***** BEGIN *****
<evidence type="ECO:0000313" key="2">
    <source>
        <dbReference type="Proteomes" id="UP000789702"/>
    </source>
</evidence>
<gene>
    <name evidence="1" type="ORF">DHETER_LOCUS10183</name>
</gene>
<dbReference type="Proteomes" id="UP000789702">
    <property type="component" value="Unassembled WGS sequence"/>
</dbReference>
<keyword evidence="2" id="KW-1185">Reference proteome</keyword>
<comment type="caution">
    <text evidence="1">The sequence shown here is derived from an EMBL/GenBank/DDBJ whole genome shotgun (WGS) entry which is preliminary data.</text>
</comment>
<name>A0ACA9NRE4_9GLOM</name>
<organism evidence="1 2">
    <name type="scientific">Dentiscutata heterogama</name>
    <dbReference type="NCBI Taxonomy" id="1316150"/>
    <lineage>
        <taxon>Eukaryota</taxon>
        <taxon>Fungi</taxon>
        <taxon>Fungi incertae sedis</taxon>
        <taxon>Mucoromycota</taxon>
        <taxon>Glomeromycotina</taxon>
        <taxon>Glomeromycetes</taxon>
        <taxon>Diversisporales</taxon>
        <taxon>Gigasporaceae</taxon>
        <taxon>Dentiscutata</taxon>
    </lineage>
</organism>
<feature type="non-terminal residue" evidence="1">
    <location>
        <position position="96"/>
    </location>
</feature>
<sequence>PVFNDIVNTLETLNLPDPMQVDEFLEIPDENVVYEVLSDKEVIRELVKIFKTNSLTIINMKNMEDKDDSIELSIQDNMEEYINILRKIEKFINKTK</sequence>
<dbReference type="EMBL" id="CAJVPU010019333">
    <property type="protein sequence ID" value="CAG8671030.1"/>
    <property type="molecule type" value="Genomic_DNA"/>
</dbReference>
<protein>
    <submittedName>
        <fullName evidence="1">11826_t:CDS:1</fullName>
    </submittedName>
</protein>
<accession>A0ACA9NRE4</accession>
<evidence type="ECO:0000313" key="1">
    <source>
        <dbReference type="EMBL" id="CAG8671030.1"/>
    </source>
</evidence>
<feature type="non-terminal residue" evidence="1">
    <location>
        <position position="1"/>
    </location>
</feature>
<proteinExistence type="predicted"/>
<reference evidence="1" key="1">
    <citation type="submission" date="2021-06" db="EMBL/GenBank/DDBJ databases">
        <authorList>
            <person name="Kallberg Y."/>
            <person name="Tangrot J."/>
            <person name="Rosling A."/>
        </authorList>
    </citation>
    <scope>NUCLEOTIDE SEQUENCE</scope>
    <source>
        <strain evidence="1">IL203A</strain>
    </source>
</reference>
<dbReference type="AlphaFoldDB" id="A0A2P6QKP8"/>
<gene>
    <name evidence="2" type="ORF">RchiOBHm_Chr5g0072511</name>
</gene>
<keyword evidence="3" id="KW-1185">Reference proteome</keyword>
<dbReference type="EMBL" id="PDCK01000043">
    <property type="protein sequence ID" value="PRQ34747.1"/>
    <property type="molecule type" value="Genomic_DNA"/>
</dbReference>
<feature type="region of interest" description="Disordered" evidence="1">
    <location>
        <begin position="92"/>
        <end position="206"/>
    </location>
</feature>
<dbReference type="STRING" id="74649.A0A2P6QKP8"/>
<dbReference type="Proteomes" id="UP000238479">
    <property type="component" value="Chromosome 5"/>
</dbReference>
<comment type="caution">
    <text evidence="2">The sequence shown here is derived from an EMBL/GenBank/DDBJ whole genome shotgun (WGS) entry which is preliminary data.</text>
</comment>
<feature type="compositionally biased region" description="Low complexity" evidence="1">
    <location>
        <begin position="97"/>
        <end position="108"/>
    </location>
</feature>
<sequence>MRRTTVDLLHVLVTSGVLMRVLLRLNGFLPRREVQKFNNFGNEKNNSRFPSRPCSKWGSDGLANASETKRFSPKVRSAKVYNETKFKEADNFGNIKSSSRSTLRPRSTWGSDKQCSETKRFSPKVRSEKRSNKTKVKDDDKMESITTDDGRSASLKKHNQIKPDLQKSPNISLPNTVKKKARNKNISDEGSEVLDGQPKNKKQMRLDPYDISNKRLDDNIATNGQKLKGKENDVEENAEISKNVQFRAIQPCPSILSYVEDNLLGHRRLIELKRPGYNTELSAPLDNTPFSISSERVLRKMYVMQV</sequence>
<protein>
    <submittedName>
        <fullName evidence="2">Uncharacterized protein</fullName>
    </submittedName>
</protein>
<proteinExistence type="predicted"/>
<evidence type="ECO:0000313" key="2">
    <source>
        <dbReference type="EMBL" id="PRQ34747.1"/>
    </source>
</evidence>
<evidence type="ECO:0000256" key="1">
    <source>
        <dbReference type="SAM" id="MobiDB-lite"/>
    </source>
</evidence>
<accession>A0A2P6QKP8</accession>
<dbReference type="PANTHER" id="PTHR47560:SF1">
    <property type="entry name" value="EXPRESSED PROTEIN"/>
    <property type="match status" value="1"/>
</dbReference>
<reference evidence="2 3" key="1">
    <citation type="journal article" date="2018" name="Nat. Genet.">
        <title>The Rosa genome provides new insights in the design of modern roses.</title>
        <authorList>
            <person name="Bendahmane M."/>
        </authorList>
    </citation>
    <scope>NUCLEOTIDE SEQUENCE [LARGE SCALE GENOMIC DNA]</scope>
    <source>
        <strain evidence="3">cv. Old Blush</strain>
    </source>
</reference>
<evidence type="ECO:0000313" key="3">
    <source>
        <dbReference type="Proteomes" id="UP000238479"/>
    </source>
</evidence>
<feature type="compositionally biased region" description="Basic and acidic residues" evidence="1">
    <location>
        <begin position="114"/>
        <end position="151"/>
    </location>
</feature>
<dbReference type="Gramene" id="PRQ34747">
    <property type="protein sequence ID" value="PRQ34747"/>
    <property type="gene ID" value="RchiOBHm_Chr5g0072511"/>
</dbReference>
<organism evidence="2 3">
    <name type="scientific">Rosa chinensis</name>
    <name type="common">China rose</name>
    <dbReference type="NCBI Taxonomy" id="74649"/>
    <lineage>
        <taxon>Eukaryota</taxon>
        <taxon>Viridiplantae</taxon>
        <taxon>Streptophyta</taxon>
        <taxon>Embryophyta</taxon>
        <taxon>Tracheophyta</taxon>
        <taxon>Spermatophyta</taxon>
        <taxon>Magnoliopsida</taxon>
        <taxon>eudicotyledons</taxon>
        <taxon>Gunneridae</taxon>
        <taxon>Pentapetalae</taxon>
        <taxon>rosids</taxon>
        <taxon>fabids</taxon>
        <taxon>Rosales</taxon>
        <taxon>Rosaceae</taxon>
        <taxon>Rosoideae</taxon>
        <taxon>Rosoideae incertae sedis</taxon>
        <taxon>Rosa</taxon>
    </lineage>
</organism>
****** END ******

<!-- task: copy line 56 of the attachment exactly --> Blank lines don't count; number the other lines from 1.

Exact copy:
    </location>